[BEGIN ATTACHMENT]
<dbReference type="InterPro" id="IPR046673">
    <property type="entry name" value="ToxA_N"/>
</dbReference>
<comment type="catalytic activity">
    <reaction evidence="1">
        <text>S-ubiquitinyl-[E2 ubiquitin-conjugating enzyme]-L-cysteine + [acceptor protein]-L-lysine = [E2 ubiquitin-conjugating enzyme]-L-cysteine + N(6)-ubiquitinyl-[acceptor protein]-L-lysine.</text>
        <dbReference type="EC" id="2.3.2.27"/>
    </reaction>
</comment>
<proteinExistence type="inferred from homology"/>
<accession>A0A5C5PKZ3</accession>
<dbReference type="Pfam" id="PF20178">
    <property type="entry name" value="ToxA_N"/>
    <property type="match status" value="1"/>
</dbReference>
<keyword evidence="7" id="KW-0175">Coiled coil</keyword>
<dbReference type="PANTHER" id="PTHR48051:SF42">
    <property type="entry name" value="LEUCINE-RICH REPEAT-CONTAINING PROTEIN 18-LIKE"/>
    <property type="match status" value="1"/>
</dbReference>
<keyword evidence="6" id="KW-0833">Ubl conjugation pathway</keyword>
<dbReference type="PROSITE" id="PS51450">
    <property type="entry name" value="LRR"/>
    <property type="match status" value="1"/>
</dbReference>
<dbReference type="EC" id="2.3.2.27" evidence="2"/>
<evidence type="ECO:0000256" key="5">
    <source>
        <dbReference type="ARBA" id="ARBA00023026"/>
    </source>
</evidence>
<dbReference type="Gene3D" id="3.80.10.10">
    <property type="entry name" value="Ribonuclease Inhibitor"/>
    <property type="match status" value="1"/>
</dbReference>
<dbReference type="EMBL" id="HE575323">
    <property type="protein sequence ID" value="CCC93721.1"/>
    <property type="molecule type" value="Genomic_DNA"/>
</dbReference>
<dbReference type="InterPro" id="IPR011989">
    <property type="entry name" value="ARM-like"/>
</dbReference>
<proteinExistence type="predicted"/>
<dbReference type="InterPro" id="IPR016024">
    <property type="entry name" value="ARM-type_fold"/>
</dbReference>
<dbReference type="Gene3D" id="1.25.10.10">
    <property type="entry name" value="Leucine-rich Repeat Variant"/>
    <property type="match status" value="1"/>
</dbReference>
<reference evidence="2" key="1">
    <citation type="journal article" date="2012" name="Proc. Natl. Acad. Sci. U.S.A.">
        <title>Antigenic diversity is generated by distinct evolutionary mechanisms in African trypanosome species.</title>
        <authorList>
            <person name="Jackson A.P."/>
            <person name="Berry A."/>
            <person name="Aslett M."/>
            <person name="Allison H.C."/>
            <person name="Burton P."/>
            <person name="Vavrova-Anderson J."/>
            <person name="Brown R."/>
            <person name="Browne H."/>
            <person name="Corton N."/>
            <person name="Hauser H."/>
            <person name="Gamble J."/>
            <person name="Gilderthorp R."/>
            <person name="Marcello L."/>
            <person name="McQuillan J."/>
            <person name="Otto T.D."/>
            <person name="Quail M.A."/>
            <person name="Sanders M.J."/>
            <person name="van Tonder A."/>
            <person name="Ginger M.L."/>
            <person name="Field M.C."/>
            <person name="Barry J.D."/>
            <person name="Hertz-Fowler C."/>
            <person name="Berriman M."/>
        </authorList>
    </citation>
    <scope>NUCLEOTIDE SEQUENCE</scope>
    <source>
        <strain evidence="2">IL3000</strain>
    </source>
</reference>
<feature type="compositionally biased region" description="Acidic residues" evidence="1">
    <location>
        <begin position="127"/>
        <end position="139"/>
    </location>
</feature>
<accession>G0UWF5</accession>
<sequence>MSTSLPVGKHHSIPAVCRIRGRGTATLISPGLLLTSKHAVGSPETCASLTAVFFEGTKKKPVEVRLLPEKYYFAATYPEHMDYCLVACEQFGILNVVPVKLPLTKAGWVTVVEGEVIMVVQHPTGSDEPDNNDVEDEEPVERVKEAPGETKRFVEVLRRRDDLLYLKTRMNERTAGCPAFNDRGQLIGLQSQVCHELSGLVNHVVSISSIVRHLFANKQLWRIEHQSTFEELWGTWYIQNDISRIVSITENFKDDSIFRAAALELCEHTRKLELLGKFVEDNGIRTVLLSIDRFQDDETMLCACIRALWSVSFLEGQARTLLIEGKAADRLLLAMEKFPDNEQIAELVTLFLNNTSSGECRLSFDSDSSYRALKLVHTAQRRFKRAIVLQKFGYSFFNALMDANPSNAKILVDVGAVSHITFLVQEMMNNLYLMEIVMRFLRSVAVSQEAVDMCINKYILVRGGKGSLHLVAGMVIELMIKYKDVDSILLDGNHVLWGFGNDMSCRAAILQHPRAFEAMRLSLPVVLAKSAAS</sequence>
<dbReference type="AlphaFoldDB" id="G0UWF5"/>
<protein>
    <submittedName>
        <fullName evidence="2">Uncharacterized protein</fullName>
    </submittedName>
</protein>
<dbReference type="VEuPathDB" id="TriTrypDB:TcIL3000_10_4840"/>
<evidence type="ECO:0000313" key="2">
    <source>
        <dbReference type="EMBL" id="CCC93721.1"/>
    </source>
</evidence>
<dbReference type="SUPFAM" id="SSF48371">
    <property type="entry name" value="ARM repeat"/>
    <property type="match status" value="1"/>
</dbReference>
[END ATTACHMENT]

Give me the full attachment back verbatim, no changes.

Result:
<dbReference type="InterPro" id="IPR046673">
    <property type="entry name" value="ToxA_N"/>
</dbReference>
<comment type="catalytic activity">
    <reaction evidence="1">
        <text>S-ubiquitinyl-[E2 ubiquitin-conjugating enzyme]-L-cysteine + [acceptor protein]-L-lysine = [E2 ubiquitin-conjugating enzyme]-L-cysteine + N(6)-ubiquitinyl-[acceptor protein]-L-lysine.</text>
        <dbReference type="EC" id="2.3.2.27"/>
    </reaction>
</comment>
<proteinExistence type="inferred from homology"/>
<accession>A0A5C5PKZ3</accession>
<dbReference type="Pfam" id="PF20178">
    <property type="entry name" value="ToxA_N"/>
    <property type="match status" value="1"/>
</dbReference>
<keyword evidence="7" id="KW-0175">Coiled coil</keyword>
<dbReference type="PANTHER" id="PTHR48051:SF42">
    <property type="entry name" value="LEUCINE-RICH REPEAT-CONTAINING PROTEIN 18-LIKE"/>
    <property type="match status" value="1"/>
</dbReference>
<keyword evidence="6" id="KW-0833">Ubl conjugation pathway</keyword>
<dbReference type="PROSITE" id="PS51450">
    <property type="entry name" value="LRR"/>
    <property type="match status" value="1"/>
</dbReference>
<dbReference type="EC" id="2.3.2.27" evidence="2"/>
<evidence type="ECO:0000256" key="5">
    <source>
        <dbReference type="ARBA" id="ARBA00023026"/>
    </source>
</evidence>
<dbReference type="Gene3D" id="3.80.10.10">
    <property type="entry name" value="Ribonuclease Inhibitor"/>
    <property type="match status" value="1"/>
</dbReference>
<dbReference type="EMBL" id="HE575323">
    <property type="protein sequence ID" value="CCC93721.1"/>
    <property type="molecule type" value="Genomic_DNA"/>
</dbReference>
<dbReference type="InterPro" id="IPR011989">
    <property type="entry name" value="ARM-like"/>
</dbReference>
<proteinExistence type="predicted"/>
<dbReference type="InterPro" id="IPR016024">
    <property type="entry name" value="ARM-type_fold"/>
</dbReference>
<dbReference type="Gene3D" id="1.25.10.10">
    <property type="entry name" value="Leucine-rich Repeat Variant"/>
    <property type="match status" value="1"/>
</dbReference>
<reference evidence="2" key="1">
    <citation type="journal article" date="2012" name="Proc. Natl. Acad. Sci. U.S.A.">
        <title>Antigenic diversity is generated by distinct evolutionary mechanisms in African trypanosome species.</title>
        <authorList>
            <person name="Jackson A.P."/>
            <person name="Berry A."/>
            <person name="Aslett M."/>
            <person name="Allison H.C."/>
            <person name="Burton P."/>
            <person name="Vavrova-Anderson J."/>
            <person name="Brown R."/>
            <person name="Browne H."/>
            <person name="Corton N."/>
            <person name="Hauser H."/>
            <person name="Gamble J."/>
            <person name="Gilderthorp R."/>
            <person name="Marcello L."/>
            <person name="McQuillan J."/>
            <person name="Otto T.D."/>
            <person name="Quail M.A."/>
            <person name="Sanders M.J."/>
            <person name="van Tonder A."/>
            <person name="Ginger M.L."/>
            <person name="Field M.C."/>
            <person name="Barry J.D."/>
            <person name="Hertz-Fowler C."/>
            <person name="Berriman M."/>
        </authorList>
    </citation>
    <scope>NUCLEOTIDE SEQUENCE</scope>
    <source>
        <strain evidence="2">IL3000</strain>
    </source>
</reference>
<feature type="compositionally biased region" description="Acidic residues" evidence="1">
    <location>
        <begin position="127"/>
        <end position="139"/>
    </location>
</feature>
<accession>G0UWF5</accession>
<sequence>MSTSLPVGKHHSIPAVCRIRGRGTATLISPGLLLTSKHAVGSPETCASLTAVFFEGTKKKPVEVRLLPEKYYFAATYPEHMDYCLVACEQFGILNVVPVKLPLTKAGWVTVVEGEVIMVVQHPTGSDEPDNNDVEDEEPVERVKEAPGETKRFVEVLRRRDDLLYLKTRMNERTAGCPAFNDRGQLIGLQSQVCHELSGLVNHVVSISSIVRHLFANKQLWRIEHQSTFEELWGTWYIQNDISRIVSITENFKDDSIFRAAALELCEHTRKLELLGKFVEDNGIRTVLLSIDRFQDDETMLCACIRALWSVSFLEGQARTLLIEGKAADRLLLAMEKFPDNEQIAELVTLFLNNTSSGECRLSFDSDSSYRALKLVHTAQRRFKRAIVLQKFGYSFFNALMDANPSNAKILVDVGAVSHITFLVQEMMNNLYLMEIVMRFLRSVAVSQEAVDMCINKYILVRGGKGSLHLVAGMVIELMIKYKDVDSILLDGNHVLWGFGNDMSCRAAILQHPRAFEAMRLSLPVVLAKSAAS</sequence>
<dbReference type="AlphaFoldDB" id="G0UWF5"/>
<protein>
    <submittedName>
        <fullName evidence="2">Uncharacterized protein</fullName>
    </submittedName>
</protein>
<dbReference type="VEuPathDB" id="TriTrypDB:TcIL3000_10_4840"/>
<evidence type="ECO:0000313" key="2">
    <source>
        <dbReference type="EMBL" id="CCC93721.1"/>
    </source>
</evidence>
<dbReference type="SUPFAM" id="SSF48371">
    <property type="entry name" value="ARM repeat"/>
    <property type="match status" value="1"/>
</dbReference>